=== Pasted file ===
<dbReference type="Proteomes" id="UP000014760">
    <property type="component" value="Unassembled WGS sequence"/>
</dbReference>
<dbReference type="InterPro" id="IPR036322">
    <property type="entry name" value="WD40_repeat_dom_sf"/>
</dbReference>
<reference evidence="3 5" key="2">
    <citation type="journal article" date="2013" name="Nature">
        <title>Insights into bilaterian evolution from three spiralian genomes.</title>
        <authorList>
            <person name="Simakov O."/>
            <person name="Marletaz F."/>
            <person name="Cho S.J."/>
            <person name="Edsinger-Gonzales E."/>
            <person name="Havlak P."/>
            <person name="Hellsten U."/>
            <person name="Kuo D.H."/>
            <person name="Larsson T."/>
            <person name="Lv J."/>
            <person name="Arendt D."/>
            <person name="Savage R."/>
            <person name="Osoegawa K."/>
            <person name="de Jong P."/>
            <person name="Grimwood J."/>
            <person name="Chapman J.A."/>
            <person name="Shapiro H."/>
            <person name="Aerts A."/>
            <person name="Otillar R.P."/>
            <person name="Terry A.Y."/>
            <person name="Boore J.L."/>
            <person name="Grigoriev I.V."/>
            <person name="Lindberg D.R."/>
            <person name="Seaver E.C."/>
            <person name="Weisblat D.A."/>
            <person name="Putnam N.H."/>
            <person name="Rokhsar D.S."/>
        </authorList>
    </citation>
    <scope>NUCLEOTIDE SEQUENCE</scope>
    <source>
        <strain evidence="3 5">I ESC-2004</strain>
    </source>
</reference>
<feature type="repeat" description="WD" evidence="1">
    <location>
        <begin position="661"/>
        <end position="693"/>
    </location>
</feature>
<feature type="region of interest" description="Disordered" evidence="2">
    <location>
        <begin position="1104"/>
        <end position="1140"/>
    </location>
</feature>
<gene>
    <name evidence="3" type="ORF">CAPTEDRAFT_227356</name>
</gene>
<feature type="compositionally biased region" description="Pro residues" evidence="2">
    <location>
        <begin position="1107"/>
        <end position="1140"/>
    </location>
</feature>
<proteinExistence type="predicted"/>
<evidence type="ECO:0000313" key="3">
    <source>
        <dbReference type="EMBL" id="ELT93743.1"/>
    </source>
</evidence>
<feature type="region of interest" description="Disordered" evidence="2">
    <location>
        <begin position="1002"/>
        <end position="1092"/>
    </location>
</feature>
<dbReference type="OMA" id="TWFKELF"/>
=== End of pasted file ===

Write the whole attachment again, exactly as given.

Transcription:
<dbReference type="Proteomes" id="UP000014760">
    <property type="component" value="Unassembled WGS sequence"/>
</dbReference>
<dbReference type="InterPro" id="IPR036322">
    <property type="entry name" value="WD40_repeat_dom_sf"/>
</dbReference>
<reference evidence="3 5" key="2">
    <citation type="journal article" date="2013" name="Nature">
        <title>Insights into bilaterian evolution from three spiralian genomes.</title>
        <authorList>
            <person name="Simakov O."/>
            <person name="Marletaz F."/>
            <person name="Cho S.J."/>
            <person name="Edsinger-Gonzales E."/>
            <person name="Havlak P."/>
            <person name="Hellsten U."/>
            <person name="Kuo D.H."/>
            <person name="Larsson T."/>
            <person name="Lv J."/>
            <person name="Arendt D."/>
            <person name="Savage R."/>
            <person name="Osoegawa K."/>
            <person name="de Jong P."/>
            <person name="Grimwood J."/>
            <person name="Chapman J.A."/>
            <person name="Shapiro H."/>
            <person name="Aerts A."/>
            <person name="Otillar R.P."/>
            <person name="Terry A.Y."/>
            <person name="Boore J.L."/>
            <person name="Grigoriev I.V."/>
            <person name="Lindberg D.R."/>
            <person name="Seaver E.C."/>
            <person name="Weisblat D.A."/>
            <person name="Putnam N.H."/>
            <person name="Rokhsar D.S."/>
        </authorList>
    </citation>
    <scope>NUCLEOTIDE SEQUENCE</scope>
    <source>
        <strain evidence="3 5">I ESC-2004</strain>
    </source>
</reference>
<feature type="repeat" description="WD" evidence="1">
    <location>
        <begin position="661"/>
        <end position="693"/>
    </location>
</feature>
<feature type="region of interest" description="Disordered" evidence="2">
    <location>
        <begin position="1104"/>
        <end position="1140"/>
    </location>
</feature>
<gene>
    <name evidence="3" type="ORF">CAPTEDRAFT_227356</name>
</gene>
<feature type="compositionally biased region" description="Pro residues" evidence="2">
    <location>
        <begin position="1107"/>
        <end position="1140"/>
    </location>
</feature>
<proteinExistence type="predicted"/>
<evidence type="ECO:0000313" key="3">
    <source>
        <dbReference type="EMBL" id="ELT93743.1"/>
    </source>
</evidence>
<feature type="region of interest" description="Disordered" evidence="2">
    <location>
        <begin position="1002"/>
        <end position="1092"/>
    </location>
</feature>
<dbReference type="OMA" id="TWFKELF"/>